Education & Research

Sustainable Agriculture Major
Nutrition & Food Science
Sustainable Agriculture & Food Systems Working Group

UK CSA


UK Community Supported Agriculture (CSA)


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Photo courtesy of UK CSA


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Photo Courtesy of UK CSA


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Photo Courtesy of UK CSA




Operations

UK Dining Services


UK Dining services prides itself on the quality food services they provide the University community. Dining Services serves over 19,000 plates of food a day to students, faculty, staff, and visitors through 26 campus dining locations. There are a variety of programs dedicated to promoting local and sustainable food choices to students. UK has committed itself to supporting regional food producers and thus contributes to regional food security for all of Kentucky.

Budget

The University of Kentucky spent 6.4 million dollars on food for students, faculty, and staff for fiscal year 2011-2012. According to Executive Director Steve Henry, the yearly food budget is a percentage of the previous year’s receipts. The budget tends to increase yearly, growing in conjunction with the University’s student body. For example, fiscal year 2012-2013, the budget has increased to 6.7 million.

Kentucky Proud Food at the University of Kentucky

Dining services began serving local foods in 2006. Then Director – began serving Kentucky Proud products with a budget of $150,000. At that time, local offerings consisted of squash, tomatoes, and some dairy products. Today, the budget is $600,00 and includes dairy, tomatoes, apples, squash, watermelon, and other produce as well as some meat products such as pork, steak, and hamburger. In an interview, Mr. Henry stated that while he would like to increase his budget for local foods it is not likely to grow further. There are several reasons for this, including price, including price, availability and scale, shipping logistics and consistency, and USDA GAP requirements.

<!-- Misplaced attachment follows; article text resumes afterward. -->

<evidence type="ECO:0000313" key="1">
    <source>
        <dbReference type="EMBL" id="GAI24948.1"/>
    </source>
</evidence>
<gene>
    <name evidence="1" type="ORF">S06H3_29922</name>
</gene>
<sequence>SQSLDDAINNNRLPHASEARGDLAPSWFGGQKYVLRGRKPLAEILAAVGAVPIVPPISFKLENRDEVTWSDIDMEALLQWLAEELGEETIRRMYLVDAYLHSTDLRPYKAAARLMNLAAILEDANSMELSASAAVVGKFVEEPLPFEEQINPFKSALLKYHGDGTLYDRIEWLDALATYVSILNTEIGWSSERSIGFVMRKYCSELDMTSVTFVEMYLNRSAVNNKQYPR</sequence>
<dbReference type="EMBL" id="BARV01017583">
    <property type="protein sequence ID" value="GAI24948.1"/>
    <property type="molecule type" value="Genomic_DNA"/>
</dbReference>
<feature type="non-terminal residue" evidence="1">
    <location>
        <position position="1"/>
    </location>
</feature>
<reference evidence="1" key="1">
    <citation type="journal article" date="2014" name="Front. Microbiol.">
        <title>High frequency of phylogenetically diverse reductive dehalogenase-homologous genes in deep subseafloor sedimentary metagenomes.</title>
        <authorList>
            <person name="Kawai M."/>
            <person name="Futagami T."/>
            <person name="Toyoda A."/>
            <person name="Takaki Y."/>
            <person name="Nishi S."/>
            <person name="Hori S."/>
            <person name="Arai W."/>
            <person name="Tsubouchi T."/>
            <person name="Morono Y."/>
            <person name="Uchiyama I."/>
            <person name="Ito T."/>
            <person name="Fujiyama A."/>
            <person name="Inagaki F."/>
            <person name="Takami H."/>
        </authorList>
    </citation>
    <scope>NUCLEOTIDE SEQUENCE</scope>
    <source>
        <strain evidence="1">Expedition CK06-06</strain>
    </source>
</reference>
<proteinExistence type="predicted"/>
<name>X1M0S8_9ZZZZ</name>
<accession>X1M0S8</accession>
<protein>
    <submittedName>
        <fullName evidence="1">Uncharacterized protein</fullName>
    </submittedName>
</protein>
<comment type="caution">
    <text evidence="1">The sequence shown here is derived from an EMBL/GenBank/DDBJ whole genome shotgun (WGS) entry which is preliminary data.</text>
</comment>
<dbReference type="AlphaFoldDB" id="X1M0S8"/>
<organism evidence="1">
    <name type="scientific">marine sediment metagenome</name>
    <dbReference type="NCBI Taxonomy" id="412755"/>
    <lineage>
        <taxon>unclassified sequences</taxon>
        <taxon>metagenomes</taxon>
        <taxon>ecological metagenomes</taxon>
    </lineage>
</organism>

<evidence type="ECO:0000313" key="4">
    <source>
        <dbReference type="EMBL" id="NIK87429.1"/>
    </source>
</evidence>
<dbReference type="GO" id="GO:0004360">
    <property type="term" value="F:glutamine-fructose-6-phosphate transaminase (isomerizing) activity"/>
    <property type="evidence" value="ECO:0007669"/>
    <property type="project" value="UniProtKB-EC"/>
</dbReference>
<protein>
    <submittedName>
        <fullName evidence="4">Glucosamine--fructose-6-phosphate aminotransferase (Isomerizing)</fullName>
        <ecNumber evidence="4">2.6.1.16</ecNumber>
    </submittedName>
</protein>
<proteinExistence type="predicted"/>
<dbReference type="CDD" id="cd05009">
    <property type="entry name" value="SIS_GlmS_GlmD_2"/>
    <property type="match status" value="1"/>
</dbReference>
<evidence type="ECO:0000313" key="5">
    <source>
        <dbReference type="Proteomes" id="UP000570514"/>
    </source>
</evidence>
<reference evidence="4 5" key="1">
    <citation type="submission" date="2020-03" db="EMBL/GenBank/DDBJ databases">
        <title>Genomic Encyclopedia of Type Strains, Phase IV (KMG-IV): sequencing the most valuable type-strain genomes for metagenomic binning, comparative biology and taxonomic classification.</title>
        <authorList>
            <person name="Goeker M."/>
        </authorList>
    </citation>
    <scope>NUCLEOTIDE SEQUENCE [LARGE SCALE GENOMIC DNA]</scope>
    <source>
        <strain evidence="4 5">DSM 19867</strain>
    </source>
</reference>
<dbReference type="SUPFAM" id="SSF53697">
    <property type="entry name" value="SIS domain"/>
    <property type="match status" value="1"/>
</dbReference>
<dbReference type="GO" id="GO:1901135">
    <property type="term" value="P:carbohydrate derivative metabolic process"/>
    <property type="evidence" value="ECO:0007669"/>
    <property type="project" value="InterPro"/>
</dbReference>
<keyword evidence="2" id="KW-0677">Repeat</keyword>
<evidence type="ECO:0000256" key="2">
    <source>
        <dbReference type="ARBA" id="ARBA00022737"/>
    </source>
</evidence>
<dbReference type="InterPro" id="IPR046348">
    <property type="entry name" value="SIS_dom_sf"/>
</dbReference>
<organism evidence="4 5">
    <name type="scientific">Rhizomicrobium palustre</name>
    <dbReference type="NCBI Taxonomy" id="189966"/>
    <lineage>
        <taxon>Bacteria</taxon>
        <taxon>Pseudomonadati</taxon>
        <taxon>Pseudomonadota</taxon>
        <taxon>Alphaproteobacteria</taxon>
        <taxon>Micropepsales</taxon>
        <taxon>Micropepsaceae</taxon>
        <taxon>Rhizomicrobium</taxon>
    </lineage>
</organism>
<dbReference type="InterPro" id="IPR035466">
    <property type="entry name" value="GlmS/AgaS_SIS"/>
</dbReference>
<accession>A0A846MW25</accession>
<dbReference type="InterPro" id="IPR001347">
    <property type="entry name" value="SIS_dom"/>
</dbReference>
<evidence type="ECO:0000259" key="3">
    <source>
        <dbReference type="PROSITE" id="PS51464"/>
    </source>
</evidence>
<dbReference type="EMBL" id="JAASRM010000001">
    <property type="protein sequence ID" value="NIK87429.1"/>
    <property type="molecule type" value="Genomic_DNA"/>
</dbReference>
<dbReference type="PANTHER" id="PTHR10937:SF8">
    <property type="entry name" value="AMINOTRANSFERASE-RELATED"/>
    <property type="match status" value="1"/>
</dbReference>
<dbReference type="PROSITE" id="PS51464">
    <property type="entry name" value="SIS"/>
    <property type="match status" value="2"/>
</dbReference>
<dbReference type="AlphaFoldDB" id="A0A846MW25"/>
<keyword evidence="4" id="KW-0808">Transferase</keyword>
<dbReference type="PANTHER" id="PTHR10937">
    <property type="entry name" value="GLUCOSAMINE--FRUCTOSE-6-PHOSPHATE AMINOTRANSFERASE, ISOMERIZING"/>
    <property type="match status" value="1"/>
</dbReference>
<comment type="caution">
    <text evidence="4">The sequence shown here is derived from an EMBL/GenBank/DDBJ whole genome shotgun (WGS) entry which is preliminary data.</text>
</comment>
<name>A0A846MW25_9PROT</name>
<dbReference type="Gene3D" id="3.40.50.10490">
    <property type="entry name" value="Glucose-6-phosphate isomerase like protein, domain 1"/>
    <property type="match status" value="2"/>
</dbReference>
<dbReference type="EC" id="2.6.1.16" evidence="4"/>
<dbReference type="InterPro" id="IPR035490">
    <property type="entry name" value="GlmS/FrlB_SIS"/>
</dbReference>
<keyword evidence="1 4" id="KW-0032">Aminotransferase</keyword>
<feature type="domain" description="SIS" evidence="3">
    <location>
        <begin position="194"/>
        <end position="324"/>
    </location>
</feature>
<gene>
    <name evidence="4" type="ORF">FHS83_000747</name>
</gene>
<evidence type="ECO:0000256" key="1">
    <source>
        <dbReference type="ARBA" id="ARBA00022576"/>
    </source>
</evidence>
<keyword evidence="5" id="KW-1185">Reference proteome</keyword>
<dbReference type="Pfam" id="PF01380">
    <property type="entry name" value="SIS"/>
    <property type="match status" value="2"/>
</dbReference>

Price

Dining services serves 17,000 meals per day to students, faculty, and staff. Dining services must pay retail prices to local farmers, which is much higher than the wholesale prices paid to bulk industry suppliers like Gordon Food Services. As a result, Kentucky Proud items cost an average of 30 percent more than their non-local counterparts. Increasing the amount of local food offered would require the additional cost be passed to the students, who do not respond positively to price increases and have not shown a specific interest in eating local foods.

Availability and Scale

The University of Kentucky is in session from August to May, while the Kentucky growing season is from May to October. Dining services must have access to food for students during the months when local foods are not available, making serving only local foods impossible. When making purchases for dining services, Mr. Henry must also consider the scale at which he must make his purchases. For him, it is not realistic to purchase all of his foods from local suppliers whose products are not offered at the scale that he needs. Instead, he purchases items like apples and tomatoes when they are in season and available in abundance, to the extent that his budget will allow. When the season is over, non-local produce is served.